Dubrovnik is sometimes referred to as the “Pearl of the Adriatic.” There does not seem to be a definitive explanation of how it acquired that moniker except that it has many attributes that are extraordinary.
Truth be told, I didn’t know precisely where Croatia was located other than it was in eastern Europe somewhere, but once I saw a few photographs, I was hooked. It took three years to finally get there due to the pandemic, but I have to admit…it was well worth the wait.
map courtesy of Mapsland star added by JBRish
Our Croatian adventure began in Dubrovnik; recently popularized as a location for portions of the series Game of Thrones. One of the main focal points for tourists visiting Dubrovnik is Old Town. During its early history, the city protected itself against invasion by building large walls around the perimeter. Today, walking “The Wall” is a very popular tourist activity.
The picture below, shows the wall surrounding the Old Town. Of course Dubrovnik is much more than just the walled section, but I would suggest that it should be high on the list of activities to consider.
There are several entrances to Old Town, but the main entrance is located near the Pile Gate and, as design would dictate, perhaps the best stairway to the elevated city wall is located nearby.
Another problem, if it can be called that, is when walking the wall it is hard to stop taking pictures. Every few steps a new scene is revealed that is just as picturesque as the last. Make sure to bring enough digital storage space or film to capture it all.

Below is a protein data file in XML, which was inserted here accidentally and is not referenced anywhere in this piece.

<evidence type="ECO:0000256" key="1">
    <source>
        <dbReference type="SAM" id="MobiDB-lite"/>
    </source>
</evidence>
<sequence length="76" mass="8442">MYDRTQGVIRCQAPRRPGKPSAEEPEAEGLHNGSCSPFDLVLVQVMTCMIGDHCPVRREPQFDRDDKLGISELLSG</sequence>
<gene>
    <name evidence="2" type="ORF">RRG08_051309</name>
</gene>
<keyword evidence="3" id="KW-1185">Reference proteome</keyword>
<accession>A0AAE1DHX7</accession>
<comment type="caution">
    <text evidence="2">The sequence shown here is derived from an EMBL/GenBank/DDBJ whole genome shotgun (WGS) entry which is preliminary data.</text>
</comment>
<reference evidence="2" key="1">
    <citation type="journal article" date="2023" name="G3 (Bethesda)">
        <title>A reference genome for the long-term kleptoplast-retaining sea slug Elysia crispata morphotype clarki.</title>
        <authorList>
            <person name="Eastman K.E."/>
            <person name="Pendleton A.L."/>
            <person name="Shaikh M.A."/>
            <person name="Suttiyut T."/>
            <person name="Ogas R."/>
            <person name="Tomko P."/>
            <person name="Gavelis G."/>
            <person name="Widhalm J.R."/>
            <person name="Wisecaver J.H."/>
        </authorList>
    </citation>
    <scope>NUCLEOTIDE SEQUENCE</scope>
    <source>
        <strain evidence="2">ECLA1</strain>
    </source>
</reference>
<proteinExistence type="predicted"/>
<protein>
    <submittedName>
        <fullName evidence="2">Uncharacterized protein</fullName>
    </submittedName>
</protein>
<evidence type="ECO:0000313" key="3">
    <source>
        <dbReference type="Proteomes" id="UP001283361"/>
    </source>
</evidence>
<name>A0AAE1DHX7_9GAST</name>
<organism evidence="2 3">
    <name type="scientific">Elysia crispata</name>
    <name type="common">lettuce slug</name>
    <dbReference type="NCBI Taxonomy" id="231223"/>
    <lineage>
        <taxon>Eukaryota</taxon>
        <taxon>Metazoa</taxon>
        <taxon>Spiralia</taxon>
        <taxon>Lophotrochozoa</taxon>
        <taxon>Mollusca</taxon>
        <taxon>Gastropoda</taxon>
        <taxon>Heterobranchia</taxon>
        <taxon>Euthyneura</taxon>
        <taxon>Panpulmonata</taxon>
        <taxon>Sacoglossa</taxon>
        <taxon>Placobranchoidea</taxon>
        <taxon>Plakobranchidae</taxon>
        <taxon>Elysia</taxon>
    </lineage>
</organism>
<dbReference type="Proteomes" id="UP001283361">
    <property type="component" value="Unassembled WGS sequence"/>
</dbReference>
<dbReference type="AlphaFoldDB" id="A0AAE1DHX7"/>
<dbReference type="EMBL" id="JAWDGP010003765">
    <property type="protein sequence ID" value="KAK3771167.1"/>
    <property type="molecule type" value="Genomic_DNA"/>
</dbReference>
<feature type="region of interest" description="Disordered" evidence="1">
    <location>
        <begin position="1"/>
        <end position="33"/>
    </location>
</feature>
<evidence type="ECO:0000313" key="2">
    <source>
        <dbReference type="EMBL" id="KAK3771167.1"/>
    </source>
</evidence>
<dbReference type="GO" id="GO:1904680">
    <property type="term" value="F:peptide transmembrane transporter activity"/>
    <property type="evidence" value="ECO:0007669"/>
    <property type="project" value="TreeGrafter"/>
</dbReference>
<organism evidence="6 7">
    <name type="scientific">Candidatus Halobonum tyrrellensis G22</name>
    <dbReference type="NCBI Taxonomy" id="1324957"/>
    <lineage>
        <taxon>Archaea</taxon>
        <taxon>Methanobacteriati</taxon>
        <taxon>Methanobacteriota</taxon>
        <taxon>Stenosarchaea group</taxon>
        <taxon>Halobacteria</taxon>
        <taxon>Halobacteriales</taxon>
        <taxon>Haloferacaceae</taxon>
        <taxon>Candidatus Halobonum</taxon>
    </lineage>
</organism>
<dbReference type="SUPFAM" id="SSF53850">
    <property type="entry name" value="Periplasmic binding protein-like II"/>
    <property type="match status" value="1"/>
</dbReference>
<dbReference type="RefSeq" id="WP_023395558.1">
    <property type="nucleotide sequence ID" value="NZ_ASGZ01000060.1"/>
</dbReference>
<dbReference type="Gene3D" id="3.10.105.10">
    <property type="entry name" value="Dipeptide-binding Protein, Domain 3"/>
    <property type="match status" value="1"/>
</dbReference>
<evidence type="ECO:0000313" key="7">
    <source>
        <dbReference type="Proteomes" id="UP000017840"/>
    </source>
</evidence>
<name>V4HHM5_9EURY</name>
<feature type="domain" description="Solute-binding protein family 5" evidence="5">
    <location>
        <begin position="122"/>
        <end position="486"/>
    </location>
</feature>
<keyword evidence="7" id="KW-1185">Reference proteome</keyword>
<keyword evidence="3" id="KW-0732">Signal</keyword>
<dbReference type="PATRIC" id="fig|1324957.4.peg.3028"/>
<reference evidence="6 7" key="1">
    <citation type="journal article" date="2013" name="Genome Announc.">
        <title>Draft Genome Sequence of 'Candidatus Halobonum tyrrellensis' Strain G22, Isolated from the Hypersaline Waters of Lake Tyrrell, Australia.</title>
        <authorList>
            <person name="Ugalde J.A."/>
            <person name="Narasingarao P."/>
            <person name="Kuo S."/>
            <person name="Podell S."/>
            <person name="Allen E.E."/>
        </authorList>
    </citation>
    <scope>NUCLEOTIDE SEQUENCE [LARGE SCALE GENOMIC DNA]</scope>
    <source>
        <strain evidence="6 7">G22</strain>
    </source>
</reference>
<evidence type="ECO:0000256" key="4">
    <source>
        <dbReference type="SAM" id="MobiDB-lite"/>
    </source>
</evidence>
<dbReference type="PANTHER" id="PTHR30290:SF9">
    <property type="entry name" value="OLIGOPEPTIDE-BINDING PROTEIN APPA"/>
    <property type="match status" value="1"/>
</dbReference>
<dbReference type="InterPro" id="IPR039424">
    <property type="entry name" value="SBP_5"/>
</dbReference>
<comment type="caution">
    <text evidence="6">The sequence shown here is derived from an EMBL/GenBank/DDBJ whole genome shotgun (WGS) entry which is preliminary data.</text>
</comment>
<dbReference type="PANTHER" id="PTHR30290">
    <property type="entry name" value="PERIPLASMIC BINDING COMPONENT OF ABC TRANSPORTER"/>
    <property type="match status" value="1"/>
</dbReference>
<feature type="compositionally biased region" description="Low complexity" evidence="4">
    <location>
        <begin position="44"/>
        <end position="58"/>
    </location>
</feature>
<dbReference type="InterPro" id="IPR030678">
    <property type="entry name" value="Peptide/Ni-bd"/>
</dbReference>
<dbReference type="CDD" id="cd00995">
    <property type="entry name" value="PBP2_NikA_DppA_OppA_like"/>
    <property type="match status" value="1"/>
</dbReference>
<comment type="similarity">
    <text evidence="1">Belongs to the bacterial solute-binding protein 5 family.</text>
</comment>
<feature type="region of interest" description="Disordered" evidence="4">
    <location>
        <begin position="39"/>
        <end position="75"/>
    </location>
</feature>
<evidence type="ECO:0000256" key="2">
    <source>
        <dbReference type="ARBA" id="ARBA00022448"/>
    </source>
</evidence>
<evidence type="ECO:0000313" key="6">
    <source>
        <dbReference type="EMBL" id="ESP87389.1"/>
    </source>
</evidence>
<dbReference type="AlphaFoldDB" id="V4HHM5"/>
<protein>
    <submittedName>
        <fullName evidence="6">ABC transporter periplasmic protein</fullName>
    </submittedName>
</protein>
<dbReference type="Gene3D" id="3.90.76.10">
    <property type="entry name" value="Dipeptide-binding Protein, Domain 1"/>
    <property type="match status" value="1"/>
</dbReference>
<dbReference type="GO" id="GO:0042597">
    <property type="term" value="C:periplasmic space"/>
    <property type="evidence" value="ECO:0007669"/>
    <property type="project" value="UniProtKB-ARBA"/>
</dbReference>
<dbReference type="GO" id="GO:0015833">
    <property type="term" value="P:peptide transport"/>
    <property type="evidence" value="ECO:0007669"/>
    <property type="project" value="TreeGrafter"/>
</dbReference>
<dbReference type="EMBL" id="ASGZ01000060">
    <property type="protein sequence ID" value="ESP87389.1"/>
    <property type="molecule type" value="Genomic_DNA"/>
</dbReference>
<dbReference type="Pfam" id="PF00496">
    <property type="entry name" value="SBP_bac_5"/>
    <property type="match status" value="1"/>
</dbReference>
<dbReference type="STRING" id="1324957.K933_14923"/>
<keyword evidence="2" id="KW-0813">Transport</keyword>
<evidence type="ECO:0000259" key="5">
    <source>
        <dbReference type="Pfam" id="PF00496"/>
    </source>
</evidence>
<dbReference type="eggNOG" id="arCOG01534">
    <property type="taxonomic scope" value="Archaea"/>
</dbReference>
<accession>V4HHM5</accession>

For those in good health and who walk or hike regularly, the steep sections of the walk and stairs should not be too much of a challenge and the remarkable experience is rewarding.
Elevated on a steep western cliff and visible from various points, Ft. Lovrijenac (Fort St. Lawrence) stands as one of the major landmarks. A visit to the fort is included as part of admission to the Old Town wall. Read more about the fort HERE
The picture below provides some perspective regarding the distance from the city wall to Fort Lovrijenac.
The orange tiled roofs of nearly all of the buildings in Old Town form a colorful backdrop for many of the prominent landmarks such as the Jesuit Church Of St. Ignatius rising above the nearby structures.
For the alert visitor, views along the wall prove themselves postcard-worthy.
As the walkway meanders around the perimeter, there are occasional downward paths that provide a respite from the steps and uphill areas.
From a start at the Pile Gate and coming down the home stretch, the bell tower of the Dominican Monastery and the protected harbor of Old Town come into view.
There is much more to report in following posts about Dubrovnik and the Old Town especially the juxtaposition of views from the wall and the streets of the ancient city.